Wide area network

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A local area network (LAN) with connection to a wide area network (WAN) LAN WAN scheme.svg
A local area network (LAN) with connection to a wide area network (WAN)

A wide area network (WAN) is a telecommunications network that extends over a large geographic area. Wide area networks are often established with leased telecommunication circuits. [1]


Businesses, as well as schools and government entities, use wide area networks to relay data to staff, students, clients, buyers and suppliers from various locations around the world. In essence, this mode of telecommunication allows a business to effectively carry out its daily function regardless of location. The Internet may be considered a WAN. [2]

Design options

The textbook definition of a WAN is a computer network spanning regions, countries, or even the world. [3] [4] However, in terms of the application of communication protocols and concepts, it may be best to view WANs as computer networking technologies used to transmit data over long distances, and between different networks. This distinction stems from the fact that common local area network (LAN) technologies operating at lower layers of the OSI model (such as the forms of Ethernet or Wi-Fi) are often designed for physically proximal networks, and thus cannot transmit data over tens, hundreds, or even thousands of miles or kilometres.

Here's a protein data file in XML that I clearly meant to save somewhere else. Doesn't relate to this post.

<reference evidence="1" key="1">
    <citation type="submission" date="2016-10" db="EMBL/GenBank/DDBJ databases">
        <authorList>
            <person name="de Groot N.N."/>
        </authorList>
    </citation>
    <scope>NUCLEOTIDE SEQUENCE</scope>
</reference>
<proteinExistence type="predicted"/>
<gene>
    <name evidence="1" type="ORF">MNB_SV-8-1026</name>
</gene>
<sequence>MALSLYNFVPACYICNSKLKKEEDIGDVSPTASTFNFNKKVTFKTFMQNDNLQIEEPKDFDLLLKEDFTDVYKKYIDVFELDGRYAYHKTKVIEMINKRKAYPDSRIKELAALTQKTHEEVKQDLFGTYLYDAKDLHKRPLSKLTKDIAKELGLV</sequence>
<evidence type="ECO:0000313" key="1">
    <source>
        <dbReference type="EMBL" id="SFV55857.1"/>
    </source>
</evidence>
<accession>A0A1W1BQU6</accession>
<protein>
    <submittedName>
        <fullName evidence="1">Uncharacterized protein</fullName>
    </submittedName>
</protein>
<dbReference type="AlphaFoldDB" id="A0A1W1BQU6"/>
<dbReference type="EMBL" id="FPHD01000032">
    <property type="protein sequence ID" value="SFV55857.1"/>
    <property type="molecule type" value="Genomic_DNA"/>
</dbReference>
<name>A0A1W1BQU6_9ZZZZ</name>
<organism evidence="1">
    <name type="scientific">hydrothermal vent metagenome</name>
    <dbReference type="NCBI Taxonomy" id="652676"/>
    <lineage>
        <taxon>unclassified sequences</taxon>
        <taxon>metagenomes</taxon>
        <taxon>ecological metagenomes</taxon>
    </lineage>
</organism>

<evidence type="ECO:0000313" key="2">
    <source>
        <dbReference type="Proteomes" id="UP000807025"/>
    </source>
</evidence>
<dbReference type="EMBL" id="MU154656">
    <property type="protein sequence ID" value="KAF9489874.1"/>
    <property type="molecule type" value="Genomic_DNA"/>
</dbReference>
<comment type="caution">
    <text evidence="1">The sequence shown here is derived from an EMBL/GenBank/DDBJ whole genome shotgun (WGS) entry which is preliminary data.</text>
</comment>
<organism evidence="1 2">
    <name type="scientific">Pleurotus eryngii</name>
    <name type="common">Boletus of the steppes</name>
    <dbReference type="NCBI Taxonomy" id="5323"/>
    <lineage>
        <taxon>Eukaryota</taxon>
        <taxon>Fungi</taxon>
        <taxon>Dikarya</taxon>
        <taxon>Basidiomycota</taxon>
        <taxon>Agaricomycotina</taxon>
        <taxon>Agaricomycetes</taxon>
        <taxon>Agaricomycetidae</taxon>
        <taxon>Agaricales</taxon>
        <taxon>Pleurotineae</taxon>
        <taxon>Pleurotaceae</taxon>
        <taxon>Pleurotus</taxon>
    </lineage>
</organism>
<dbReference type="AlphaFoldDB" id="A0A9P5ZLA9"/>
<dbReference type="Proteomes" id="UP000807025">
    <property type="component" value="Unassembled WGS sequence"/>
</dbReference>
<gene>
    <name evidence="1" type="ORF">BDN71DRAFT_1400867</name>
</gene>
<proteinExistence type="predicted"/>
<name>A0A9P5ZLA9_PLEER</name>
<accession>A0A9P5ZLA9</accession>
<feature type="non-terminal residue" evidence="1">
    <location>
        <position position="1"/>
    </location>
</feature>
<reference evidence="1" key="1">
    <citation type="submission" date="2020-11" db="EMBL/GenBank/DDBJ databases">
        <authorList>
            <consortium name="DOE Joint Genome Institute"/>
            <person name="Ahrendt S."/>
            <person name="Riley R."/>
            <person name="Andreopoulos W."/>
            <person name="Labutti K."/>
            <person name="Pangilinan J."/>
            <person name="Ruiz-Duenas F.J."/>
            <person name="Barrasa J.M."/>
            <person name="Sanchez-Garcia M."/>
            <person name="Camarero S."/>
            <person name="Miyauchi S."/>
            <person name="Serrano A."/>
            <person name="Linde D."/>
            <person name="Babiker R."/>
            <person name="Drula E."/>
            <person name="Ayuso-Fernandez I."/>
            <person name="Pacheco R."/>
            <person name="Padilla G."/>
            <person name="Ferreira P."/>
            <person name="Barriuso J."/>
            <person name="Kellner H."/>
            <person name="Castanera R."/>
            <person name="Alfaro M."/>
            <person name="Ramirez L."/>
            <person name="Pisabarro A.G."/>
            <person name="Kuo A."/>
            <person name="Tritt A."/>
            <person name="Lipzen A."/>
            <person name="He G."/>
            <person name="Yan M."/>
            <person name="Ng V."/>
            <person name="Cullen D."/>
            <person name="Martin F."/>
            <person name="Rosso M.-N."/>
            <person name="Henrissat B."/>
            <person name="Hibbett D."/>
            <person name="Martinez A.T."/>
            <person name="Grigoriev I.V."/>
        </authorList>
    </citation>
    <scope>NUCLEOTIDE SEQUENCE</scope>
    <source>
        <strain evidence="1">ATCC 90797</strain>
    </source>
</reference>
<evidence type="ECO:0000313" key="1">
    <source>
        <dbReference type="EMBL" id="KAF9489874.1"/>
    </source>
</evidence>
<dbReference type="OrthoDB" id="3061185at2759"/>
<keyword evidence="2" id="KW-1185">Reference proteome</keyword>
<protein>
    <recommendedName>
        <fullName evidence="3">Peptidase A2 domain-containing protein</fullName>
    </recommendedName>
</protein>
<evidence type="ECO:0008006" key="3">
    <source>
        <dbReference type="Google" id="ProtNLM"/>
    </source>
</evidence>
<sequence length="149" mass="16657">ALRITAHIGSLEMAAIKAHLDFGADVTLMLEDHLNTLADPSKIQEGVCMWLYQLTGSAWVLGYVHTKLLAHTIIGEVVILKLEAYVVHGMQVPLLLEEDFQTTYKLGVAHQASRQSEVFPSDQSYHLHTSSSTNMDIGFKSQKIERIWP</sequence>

WANs are used to connect LANs and other types of networks together so that users and computers in one location can communicate with users and computers in other locations. Many WANs are built for one particular organization and are private. Others, built by Internet service providers, provide connections from an organization's LAN to the Internet.

WANs are often built using leased lines. At each end of the leased line, a router connects the LAN on one side with a second router within the LAN on the other. Because leased lines can be very expensive, instead of using leased lines, WANs can also be built using less costly circuit switching or packet switching methods. Network protocols including TCP/IP deliver transport and addressing functions. Protocols including Packet over SONET/SDH, Multiprotocol Label Switching (MPLS), Asynchronous Transfer Mode (ATM) and Frame Relay are often used by service providers to deliver the links that are used in WANs.

Academic research into wide area networks can be broken down into three areas: mathematical models, network emulation, and network simulation.

Performance improvements are sometimes delivered via wide area file services or WAN optimization.

Private networks